Steve Jobs is a film split into three segments that tells the story of Apple’s co-founder at the product launches of three products in 1984, 1988 and 1998 respectively.


Filmed in close to real-time the film leaves a lot open for audience interpretation and provides little back-story to the characters. It makes the assumption that those watching have at least some basic knowledge of Steve Jobs (Michael Fassbender) and his relationships with Steve Wozniak (Seth Rogen) and John Scully (Jeff Daniels).

From the opening segment at the launch of the Macintosh we are thrown into the deep end and witness the hectic events as Jobs struggles not only with the launch but also personal problems revolving around his daughter. This relationship and Job’s poor attempts at fatherhood are to become the emotional core of the film, which chooses to focus almost solely on the character rather than his life story or the technology for which he was famed.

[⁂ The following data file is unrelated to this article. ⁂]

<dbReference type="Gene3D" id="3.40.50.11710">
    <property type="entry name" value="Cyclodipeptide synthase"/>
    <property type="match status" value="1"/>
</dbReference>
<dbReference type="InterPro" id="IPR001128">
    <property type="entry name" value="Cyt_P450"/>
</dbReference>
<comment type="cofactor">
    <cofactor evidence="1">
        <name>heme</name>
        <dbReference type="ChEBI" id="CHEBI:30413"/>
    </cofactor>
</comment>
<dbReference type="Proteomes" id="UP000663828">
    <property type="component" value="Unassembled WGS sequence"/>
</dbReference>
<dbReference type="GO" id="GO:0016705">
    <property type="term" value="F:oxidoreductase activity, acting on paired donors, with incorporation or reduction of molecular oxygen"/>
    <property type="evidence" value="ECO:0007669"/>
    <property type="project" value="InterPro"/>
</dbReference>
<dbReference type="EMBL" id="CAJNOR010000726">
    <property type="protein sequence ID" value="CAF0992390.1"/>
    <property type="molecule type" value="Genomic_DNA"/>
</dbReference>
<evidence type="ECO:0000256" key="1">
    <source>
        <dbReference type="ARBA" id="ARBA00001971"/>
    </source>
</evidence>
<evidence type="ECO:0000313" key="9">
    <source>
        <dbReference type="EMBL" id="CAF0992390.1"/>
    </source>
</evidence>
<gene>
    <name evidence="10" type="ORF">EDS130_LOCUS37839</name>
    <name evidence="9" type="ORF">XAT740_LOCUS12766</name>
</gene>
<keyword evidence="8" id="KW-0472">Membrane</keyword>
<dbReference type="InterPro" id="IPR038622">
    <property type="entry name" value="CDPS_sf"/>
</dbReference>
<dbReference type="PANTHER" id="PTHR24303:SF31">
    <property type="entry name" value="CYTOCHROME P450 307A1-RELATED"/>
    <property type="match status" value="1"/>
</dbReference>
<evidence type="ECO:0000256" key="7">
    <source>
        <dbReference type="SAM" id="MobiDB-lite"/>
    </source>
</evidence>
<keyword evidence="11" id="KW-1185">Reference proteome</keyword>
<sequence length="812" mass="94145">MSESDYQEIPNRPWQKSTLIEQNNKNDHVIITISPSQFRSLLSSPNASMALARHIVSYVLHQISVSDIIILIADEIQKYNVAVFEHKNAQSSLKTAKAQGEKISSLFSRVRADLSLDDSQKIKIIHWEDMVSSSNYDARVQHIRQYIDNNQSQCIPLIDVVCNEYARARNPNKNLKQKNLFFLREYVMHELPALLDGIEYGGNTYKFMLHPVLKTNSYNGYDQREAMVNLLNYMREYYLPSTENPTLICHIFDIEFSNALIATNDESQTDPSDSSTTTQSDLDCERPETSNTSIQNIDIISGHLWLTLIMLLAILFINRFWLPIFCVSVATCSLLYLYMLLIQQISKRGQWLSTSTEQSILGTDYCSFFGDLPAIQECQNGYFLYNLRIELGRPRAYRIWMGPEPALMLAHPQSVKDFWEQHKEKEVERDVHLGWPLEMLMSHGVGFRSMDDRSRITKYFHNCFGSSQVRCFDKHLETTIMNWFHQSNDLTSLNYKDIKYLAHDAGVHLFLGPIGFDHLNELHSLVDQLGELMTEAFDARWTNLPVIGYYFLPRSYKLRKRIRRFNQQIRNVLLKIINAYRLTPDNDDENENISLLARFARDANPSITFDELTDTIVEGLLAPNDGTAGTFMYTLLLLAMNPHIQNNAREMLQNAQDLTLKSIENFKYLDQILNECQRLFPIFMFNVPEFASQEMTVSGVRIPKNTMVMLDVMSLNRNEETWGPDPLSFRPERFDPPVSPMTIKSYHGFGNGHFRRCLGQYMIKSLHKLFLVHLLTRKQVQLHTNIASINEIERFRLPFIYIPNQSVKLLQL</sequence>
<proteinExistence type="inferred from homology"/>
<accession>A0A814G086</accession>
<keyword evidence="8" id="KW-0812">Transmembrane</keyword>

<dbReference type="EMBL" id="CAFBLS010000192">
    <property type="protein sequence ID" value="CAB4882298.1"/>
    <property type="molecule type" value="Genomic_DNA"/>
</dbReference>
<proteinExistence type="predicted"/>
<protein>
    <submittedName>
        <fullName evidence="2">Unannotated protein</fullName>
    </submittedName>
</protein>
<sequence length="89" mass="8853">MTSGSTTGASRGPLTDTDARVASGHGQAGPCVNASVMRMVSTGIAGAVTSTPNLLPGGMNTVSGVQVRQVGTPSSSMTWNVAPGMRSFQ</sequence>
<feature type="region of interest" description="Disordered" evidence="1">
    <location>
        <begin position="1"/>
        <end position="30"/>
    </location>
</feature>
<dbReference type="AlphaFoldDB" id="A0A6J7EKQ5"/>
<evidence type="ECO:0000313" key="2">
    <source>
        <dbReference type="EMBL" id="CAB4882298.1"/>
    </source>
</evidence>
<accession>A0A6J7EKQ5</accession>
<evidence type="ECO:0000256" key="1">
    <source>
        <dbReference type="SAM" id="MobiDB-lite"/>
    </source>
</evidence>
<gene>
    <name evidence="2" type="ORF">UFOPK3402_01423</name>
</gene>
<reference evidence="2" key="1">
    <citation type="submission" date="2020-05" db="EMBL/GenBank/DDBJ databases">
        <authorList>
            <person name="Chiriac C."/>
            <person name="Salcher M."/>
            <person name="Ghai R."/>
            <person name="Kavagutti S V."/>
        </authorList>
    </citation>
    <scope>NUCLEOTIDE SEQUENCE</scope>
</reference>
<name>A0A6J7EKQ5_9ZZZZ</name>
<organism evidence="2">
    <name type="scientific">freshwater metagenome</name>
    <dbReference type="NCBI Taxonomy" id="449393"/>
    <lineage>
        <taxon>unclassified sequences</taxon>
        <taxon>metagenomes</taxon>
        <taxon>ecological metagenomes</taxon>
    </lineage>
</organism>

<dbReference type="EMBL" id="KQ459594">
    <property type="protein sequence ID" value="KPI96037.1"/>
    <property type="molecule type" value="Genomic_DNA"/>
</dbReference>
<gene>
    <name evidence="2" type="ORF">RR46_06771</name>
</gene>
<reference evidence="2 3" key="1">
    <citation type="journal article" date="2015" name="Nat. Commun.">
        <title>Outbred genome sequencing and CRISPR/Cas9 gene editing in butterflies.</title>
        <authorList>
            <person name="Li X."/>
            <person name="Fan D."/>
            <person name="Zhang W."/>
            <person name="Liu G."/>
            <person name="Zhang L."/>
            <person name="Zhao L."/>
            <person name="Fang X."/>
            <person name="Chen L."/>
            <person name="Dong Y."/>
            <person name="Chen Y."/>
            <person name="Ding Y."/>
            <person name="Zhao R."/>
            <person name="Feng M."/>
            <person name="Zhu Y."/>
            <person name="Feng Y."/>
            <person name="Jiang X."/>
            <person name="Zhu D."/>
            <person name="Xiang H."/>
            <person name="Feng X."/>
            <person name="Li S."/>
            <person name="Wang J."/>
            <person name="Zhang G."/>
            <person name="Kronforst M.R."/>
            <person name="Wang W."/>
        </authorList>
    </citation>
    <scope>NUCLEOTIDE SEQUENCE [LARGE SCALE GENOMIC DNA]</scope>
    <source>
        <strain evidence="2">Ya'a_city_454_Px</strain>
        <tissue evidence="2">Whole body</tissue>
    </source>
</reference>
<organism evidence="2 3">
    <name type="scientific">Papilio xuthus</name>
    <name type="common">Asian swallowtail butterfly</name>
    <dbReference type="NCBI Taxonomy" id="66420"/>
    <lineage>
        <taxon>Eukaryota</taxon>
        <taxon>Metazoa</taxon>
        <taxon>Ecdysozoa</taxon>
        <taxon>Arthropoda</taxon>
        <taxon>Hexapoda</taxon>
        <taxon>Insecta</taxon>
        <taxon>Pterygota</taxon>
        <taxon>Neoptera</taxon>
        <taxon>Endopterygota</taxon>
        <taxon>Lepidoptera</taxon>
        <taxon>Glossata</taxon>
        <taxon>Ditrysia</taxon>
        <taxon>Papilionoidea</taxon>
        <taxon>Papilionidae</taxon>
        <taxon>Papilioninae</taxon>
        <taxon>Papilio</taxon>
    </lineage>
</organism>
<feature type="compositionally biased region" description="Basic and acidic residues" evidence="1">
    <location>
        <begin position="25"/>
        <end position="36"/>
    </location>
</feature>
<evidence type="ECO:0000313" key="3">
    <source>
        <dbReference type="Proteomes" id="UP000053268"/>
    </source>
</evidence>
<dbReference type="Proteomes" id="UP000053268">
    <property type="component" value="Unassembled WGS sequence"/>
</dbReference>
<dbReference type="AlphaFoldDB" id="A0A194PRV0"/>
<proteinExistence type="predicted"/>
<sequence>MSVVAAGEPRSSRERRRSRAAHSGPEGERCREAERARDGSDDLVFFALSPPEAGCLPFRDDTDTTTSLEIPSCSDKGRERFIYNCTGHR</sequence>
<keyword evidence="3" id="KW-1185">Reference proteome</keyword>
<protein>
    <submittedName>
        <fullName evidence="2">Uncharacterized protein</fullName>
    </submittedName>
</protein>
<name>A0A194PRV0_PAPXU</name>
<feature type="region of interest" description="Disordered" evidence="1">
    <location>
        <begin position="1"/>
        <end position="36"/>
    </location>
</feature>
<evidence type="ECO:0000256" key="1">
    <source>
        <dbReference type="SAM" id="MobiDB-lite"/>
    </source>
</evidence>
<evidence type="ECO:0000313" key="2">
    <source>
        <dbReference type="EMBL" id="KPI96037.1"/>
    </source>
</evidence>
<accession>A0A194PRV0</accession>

Without a good actor it would have been simple for the script to turn into sentimental rubbish as much of the dialogue focuses on Jobs’ insecurities. Fassbender however proves to be the perfect choice as he takes on the icon and brings all the eccentricity to life in a wonderful performance. Through each segment he adjusts his performance just enough so you can see the effects of time on the character; but not so much that it feels like a different person. Although the change from a tense suited Jobs in 1988 to relaxed jumper wearing version in 1998 is pretty jarring at first.

The best thing by far about the film is its ambiguity over Steve Jobs and it’s keeping in the grey area as to whether he is a jerk or a genius or both. Throughout the film we get to witness examples of each as the high pressure situations of the product launches provide allow the perfect opportunity to build fantastically tense sequences.


Steve Jobs is a far from perfect or historically accurate view of Jobs’s life but one that makes for tense and interesting entertainment.